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National sediment compartment framework for Australian coastal management

Citation

Thom, BG and Eliot, I and Eliot, M and Harvey, N and Rissik, D and Sharples, C and Short, AD and Woodroffe, CD, National sediment compartment framework for Australian coastal management, Ocean & Coastal Management, 154 pp. 103-120. ISSN 0964-5691 (2018) [Refereed Article]


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DOI: doi:10.1016/j.ocecoaman.2018.01.001

Abstract

The concept of coastal sediment compartments was first used in the 1960s in the United States. It has since been recognised as appropriate for defining sections of the Australian coast, but had not been uniformly adopted around the nation in the way that has underpinned management, as in other countries. In 2012, the Australian Government supported a project to better understand coastal sediment dynamics using the sediment compartment approach as a framework within which to consider future shoreline behaviour and the impacts of climate change, including rising sea level, changing wave climates and sediment budgets. This paper outlines the sediment compartment project and uses case studies to demonstrate its application. The project consisted of three steps. The first step involved delineation of a hierarchy of coastal sediment compartments following a nationally agreed set of criteria, integrating the onshore/offshore geologic framework with known patterns of sediment movement and those inferred from surface landforms. This identified more than 100 primary compartments bounded by major structural features such as headlands or changes of shoreline orientation. At a finer scale, approximately 350 secondary compartments were identified, many of which encompass smaller scale structural features that define tertiary scale compartments or cells. For verification of this sediment compartments approach to coastal planning and management, the second step of the study comprised case studies of contrasting compartments with different patterns of sediment supply, transport and deposition. The third step, involved embedding all secondary compartments around the continental coast into the Shoreline Explorer, within the CoastAdqt toolbox (National Climate Change Adaption Research Facility). Information regarding the sensitivity of shorelines to change was compiled at the compartment scale, based upon evidence such as substrate, sediment transport attributes and oceanographic forcing, including waves, tides and storm processes. Presentation of information through CoastAdapt within the compartments framework provides a resource to facilitate improved coastal planning and management over different implementation levels, from national strategy scale down to local policy scale. Case studies from several contrasting settings around the Australian coast demonstrated the potential and feasible application of the sediment compartment approach at different spatial and temporal scales.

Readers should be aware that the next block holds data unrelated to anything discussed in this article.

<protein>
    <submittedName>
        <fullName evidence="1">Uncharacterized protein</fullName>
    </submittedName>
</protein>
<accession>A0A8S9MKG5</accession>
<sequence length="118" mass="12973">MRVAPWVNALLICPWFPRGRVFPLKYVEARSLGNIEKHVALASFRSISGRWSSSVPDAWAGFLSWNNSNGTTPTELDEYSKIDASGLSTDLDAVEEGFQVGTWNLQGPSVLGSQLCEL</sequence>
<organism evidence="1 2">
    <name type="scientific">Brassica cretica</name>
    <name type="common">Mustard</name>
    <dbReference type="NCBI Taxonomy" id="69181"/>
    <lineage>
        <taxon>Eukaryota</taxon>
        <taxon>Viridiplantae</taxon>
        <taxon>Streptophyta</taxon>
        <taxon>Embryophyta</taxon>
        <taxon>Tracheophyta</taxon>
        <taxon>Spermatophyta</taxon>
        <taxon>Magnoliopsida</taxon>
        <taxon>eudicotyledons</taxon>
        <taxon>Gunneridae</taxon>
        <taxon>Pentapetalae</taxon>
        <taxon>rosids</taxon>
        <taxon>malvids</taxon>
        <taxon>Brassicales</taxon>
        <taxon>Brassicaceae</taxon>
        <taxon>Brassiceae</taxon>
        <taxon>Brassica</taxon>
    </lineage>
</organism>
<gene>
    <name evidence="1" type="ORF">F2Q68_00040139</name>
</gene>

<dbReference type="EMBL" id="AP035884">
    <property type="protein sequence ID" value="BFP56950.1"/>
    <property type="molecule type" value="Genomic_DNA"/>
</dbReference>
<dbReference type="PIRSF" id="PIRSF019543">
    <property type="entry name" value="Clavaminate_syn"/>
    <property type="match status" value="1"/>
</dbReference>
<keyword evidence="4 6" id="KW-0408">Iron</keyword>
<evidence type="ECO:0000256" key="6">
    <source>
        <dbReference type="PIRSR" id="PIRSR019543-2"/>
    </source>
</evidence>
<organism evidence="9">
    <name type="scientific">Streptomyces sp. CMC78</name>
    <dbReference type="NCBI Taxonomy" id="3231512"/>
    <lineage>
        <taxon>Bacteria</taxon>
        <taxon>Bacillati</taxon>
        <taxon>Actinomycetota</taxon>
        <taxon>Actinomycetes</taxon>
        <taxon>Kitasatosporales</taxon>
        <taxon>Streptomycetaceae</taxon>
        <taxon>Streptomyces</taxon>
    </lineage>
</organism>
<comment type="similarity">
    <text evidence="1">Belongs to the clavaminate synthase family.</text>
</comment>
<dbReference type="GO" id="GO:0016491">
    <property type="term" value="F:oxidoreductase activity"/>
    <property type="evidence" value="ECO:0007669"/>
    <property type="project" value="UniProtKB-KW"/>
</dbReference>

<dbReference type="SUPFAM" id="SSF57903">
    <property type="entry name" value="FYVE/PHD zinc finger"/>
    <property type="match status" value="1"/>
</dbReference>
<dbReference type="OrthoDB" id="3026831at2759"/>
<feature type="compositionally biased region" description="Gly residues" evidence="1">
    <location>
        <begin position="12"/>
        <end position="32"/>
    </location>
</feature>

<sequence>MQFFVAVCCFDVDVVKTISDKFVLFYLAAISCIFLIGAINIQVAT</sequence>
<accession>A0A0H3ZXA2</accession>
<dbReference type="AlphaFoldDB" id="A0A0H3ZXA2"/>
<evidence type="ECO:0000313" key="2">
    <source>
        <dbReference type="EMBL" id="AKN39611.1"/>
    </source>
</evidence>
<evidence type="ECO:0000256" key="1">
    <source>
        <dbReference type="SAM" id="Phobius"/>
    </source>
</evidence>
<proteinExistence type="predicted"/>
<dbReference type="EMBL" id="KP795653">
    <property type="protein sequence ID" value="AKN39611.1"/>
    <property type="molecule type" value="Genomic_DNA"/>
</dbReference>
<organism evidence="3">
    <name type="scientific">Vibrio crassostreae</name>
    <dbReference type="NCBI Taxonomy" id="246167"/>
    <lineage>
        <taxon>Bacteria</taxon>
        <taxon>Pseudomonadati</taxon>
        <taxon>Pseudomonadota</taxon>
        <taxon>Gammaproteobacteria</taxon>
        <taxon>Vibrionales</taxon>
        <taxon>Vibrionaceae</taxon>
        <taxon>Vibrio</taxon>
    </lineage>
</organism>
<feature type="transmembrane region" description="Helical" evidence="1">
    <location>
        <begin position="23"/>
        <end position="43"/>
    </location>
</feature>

Item Details

Item Type:Refereed Article
Keywords:sediment compartment, cell, longshore transport, coastal planning, Australia
Research Division:Earth Sciences
Research Group:Oceanography
Research Field:Oceanography not elsewhere classified
Objective Division:Environmental Management
Objective Group:Fresh, ground and surface water systems and management
Objective Field:Fresh, ground and surface water systems and management not elsewhere classified
UTAS Author:Sharples, C (Dr Chris Sharples)
ID Code:152796
Year Published:2018
Web of Science® Times Cited:53
Deposited By:Engineering
Deposited On:2022-08-24
Last Modified:2022-08-29
Downloads:0

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